by Seija Rankin | Tue., Sep. 12, 2017 7:00 AM
In 2011 Hollywood was rocked by the news that the FBI had opened an investigation into what would soon become the most infamous poker ring in history. It all started when a hedge fund manager lost $25 million playing alongside acting's biggest stars—Ben Affleck, Matt Damon and Tobey Maguire among them.
The criminal investigation and effect on the industry's A-listers became the biggest story of the summer, revealing delightfully sordid details like dark backroom clubs, secretive games in high-priced hotel suites and Ponzi schemes. Rumors and news of the poker ring trickled out for years afterwards, thanks to courtroom proceedings and paperwork that was slowly released to the media. It had all the markings of an expensive, testosterone-filled blockbuster movie. Even Leonardo DiCapriowas involved.
The only problem that Hollywood's inner circle tightened even harder around the details of the ring, and nobody would talk. It's hard to make a movie based solely on conjecture. Until Molly Bloom, the woman who ran most of these high-priced poker tournaments for a decade before being arrested by the FBI, decided to write a book. That's where Jessica Chastain comes in.
The Oscar-nominated actress is the star of the upcoming Molly's Game, due to hit theaters on November 22, which tells the story from the point of the view of Bloom herself. Anyone who enjoyed the fast-paced, take-no-prisoners woman of steel that Chastain produced in the recent Miss Sloane will find another unlikely heroine here.
The actual story of how Bloom came to power in the poker ring is something that truly cannot be made up. She began as a cocktail waitress and had been hired by a wealthy real estate investor to play hostess at a gambling tournament he was throwing at Hollywood's infamous club The Viper Room. That night's game was attended by all of the movie industry's biggest players, and Bloom called them all out by name in her memoir: Todd, Bruce, Tobey, Leo. Molly came away with several thousand dollars in tip money that evening, and suddenly she had a new career.
Cocktail waitressing at a a game run by her boss quickly turned into running her own high-stakes games and run-ins with groups like the Russian mob (hence the arrest), and she became notorious among the elite class of gamblers that included directors, actors and producers.
So how do you go about making a movie that simultaneously skewers many of the movie industry's biggest players, most of whom still don't like talking about the incident to this day? First you have to cast the lead role. For Aaron Sorkin, who makes his directorial debut with Molly's Game, playing Molly was not for beginners.
"What you needed was one of the finest actresses in the world," he explained at the movie's Toronto International Film Festival press conference. "There was a nuance to this role, a strength, a very interesting sense of humor. Jessica fit the bill like no other, and it was a matter of wooing her to get her to put her considerable reputation into the hands of a person who had never directed a movie before."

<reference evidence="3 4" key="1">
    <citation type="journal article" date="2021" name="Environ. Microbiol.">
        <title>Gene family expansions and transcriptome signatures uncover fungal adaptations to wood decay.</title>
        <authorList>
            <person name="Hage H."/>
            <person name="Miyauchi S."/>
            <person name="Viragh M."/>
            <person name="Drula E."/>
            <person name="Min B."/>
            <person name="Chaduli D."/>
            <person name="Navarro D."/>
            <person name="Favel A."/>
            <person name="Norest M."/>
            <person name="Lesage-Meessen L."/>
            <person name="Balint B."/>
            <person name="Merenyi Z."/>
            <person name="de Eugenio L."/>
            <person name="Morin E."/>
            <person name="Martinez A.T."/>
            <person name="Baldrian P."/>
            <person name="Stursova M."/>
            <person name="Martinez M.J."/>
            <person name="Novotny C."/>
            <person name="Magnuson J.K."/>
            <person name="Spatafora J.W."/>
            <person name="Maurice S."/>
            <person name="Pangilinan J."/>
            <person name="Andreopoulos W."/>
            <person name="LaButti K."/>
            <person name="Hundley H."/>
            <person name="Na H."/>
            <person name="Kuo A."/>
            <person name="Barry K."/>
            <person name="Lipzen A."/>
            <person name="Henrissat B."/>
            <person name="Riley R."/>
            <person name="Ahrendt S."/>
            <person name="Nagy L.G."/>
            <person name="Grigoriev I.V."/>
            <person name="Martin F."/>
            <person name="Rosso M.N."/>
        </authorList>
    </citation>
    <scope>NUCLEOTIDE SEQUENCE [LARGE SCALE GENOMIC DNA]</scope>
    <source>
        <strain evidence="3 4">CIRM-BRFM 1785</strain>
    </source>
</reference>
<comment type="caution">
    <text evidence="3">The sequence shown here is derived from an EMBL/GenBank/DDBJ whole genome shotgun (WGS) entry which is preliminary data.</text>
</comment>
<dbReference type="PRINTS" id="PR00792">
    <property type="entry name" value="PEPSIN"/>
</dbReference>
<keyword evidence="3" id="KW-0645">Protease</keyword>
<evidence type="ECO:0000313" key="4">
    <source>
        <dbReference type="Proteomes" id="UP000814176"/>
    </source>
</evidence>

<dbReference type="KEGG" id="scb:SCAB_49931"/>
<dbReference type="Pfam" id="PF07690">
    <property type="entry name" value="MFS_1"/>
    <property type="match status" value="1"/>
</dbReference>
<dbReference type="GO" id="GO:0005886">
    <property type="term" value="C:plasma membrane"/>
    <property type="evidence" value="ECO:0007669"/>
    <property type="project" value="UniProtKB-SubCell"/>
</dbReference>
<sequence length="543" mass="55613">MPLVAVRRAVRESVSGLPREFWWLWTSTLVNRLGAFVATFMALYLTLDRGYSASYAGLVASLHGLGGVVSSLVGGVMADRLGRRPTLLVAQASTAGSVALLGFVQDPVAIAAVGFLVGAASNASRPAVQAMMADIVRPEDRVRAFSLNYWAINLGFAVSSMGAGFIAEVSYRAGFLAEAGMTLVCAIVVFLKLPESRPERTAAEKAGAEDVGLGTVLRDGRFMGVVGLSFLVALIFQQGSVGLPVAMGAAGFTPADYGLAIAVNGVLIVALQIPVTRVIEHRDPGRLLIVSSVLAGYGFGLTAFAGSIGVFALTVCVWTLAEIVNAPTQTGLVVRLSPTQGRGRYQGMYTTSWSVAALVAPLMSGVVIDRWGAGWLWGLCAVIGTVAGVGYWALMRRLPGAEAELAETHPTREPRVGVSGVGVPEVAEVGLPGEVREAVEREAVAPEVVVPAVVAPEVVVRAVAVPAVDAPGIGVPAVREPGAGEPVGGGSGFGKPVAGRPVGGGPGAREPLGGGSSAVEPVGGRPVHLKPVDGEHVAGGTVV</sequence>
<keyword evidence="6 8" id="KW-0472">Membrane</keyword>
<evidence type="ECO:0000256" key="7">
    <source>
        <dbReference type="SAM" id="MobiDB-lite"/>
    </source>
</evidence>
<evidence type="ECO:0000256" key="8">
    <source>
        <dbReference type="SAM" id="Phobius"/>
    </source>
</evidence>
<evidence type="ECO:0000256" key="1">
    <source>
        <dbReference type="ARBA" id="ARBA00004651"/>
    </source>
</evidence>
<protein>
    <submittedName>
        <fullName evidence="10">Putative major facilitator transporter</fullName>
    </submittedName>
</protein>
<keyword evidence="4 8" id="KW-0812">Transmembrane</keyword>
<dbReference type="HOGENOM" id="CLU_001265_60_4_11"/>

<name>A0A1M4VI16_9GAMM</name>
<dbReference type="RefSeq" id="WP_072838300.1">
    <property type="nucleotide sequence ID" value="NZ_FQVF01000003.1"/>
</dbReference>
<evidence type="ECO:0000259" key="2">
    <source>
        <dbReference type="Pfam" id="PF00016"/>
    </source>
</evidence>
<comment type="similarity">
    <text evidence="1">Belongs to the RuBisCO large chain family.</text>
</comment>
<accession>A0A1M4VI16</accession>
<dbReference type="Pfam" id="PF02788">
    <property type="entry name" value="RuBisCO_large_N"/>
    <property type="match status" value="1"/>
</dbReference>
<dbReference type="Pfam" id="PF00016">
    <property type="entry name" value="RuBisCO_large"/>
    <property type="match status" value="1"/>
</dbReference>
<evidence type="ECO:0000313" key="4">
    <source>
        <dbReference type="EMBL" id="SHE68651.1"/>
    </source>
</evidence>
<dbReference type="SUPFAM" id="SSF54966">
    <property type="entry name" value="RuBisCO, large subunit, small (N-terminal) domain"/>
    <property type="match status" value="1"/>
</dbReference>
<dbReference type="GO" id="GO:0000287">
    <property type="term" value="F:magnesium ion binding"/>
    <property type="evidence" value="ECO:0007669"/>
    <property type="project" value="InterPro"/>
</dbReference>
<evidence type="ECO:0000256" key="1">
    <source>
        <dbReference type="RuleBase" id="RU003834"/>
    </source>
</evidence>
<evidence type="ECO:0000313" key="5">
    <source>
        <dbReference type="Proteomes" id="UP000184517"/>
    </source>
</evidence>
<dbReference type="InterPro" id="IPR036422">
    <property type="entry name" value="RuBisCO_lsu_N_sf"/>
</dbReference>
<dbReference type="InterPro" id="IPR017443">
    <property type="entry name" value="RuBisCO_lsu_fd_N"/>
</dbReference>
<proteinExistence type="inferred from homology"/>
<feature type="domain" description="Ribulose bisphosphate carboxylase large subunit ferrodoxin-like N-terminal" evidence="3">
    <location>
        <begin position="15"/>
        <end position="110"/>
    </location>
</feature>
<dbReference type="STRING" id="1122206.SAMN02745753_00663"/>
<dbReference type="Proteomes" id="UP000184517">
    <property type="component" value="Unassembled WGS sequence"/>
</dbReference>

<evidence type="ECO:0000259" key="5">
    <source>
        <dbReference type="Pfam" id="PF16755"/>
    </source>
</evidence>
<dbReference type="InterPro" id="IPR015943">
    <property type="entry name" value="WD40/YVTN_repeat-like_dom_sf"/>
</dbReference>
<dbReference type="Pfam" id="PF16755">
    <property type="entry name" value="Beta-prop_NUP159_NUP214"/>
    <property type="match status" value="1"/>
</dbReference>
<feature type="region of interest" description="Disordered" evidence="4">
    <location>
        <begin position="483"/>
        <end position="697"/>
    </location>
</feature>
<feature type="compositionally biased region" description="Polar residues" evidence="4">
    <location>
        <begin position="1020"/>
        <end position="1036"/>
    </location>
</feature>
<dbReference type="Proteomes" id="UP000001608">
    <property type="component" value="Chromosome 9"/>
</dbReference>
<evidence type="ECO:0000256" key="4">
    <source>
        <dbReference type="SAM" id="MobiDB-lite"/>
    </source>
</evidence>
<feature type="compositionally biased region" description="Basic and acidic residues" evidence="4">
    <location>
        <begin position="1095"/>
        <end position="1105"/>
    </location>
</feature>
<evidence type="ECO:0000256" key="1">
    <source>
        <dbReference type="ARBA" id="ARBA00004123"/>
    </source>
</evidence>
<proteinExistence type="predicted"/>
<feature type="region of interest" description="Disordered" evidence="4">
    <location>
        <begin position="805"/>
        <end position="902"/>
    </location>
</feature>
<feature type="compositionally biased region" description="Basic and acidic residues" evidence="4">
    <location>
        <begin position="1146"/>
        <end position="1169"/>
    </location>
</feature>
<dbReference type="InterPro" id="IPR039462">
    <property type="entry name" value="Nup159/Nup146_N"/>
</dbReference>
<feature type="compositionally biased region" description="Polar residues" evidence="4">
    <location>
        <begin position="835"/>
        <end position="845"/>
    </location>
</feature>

Yet Chastain describes taking on this role as an easy decision; the magnitude of tackling the salacious subject matter didn't even dawn on the actress, because she was so drawn to the character of Molly Bloom. She has made it no secret as of late that she's looking to change the landscape for women in Hollywood, and she believes it all starts with her movie selection process.
"I'm now really aware of what I'm putting out into the world," Chastain said at the press conference. "What am I doing to contribute to the industry in a positive way? To me that means playing women who are complicated, who aren't angelic or a sexy object of desire. I'm interested in playing authentic women who make a lot of mistakes and who can get quite messy sometimes."
To prepare for playing a woman who was all of those things (and, on top of them, someone who has plead guilty for a federal crime), she needed to learn everything she could about the poker industry and Molly's role in the Hollywood poker ring. She admits that when she first Googled the story, she found it impossible not to judge her. This was a woman who helped Tinseltown's biggest players win millions of dollars, after all.
But then Chastain met Molly, and went to watch poker matches that were similar to what went down in the movie, and began to form an understanding of what she went through.
"The more time I spent with her, the more I started to understand the position she had been forced into," she said. "She was in an industry that was male-dominated and where they made all the rules. Her livelihood was dependent on whether they [the poker players] felt like she was giving them enough attention. I had a lot of empathy for her for that."
While Chastain learned plenty during the making of Molly's Game, including the in's and out's of the competitive poker industry and, one would imagine, more than her fair share of gambling lingo, she left the set with a few takeaways for her own life, as well. Most importantly, she wants women to take a stand whenever they can.
"Molly makes a lot of mistakes in the film, and for me the first was when her boss tells her she has an ugly dress and shoes," explained Chastain. "She changed who she was to fit into what she thought she needed to be, to find power and success. Just wear the ugly dress and the ugly shoes and make people respect you for more than just what you present physically"
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